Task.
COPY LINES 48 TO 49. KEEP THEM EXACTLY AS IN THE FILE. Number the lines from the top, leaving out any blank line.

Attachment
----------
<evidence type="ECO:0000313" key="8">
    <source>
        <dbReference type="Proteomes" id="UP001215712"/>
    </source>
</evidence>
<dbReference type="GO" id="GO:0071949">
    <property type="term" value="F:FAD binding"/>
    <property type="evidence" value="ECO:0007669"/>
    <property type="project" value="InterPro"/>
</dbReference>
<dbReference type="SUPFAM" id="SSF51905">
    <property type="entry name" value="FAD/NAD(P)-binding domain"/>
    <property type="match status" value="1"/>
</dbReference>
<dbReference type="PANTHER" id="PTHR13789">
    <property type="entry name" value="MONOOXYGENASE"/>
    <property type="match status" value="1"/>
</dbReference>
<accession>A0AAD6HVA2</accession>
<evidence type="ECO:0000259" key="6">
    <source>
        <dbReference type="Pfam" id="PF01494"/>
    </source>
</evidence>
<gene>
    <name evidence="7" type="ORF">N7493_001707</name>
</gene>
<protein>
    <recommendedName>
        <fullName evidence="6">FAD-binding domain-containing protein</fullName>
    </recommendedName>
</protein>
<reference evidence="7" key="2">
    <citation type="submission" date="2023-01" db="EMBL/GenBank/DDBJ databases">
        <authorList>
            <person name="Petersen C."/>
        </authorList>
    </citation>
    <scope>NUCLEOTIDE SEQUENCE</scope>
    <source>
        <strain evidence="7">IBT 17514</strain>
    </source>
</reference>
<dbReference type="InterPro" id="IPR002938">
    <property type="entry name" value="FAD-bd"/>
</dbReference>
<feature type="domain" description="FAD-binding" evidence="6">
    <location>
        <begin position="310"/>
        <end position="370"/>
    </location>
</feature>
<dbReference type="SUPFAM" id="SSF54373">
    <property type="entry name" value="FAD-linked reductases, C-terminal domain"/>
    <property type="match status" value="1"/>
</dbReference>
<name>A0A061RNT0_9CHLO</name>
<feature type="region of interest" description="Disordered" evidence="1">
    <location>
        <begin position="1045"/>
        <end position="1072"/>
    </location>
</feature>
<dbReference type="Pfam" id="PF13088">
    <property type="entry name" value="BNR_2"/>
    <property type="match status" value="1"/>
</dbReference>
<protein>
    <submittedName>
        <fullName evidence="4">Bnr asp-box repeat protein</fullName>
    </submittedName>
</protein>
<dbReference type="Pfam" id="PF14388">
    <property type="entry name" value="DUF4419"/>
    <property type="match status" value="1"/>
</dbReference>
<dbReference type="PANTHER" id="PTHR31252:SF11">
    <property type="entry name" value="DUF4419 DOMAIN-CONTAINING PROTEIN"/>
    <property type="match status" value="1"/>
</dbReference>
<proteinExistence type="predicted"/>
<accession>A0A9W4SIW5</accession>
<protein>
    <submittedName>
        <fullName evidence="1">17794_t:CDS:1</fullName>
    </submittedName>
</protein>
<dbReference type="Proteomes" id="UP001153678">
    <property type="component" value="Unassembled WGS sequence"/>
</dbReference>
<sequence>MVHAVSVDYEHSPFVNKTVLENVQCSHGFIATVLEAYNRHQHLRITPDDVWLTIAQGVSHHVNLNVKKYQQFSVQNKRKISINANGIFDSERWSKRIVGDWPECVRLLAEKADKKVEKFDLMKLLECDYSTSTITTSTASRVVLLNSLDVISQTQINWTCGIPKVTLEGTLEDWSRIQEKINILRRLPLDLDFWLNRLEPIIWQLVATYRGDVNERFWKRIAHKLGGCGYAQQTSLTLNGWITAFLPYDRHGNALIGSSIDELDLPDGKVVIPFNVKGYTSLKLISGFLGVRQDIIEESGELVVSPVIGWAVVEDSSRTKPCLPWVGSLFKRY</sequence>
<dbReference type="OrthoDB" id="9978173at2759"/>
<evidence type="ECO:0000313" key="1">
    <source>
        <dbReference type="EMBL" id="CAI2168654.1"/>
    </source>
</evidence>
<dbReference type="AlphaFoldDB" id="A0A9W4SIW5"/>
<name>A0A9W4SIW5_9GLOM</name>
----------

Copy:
    <location>
        <begin position="310"/>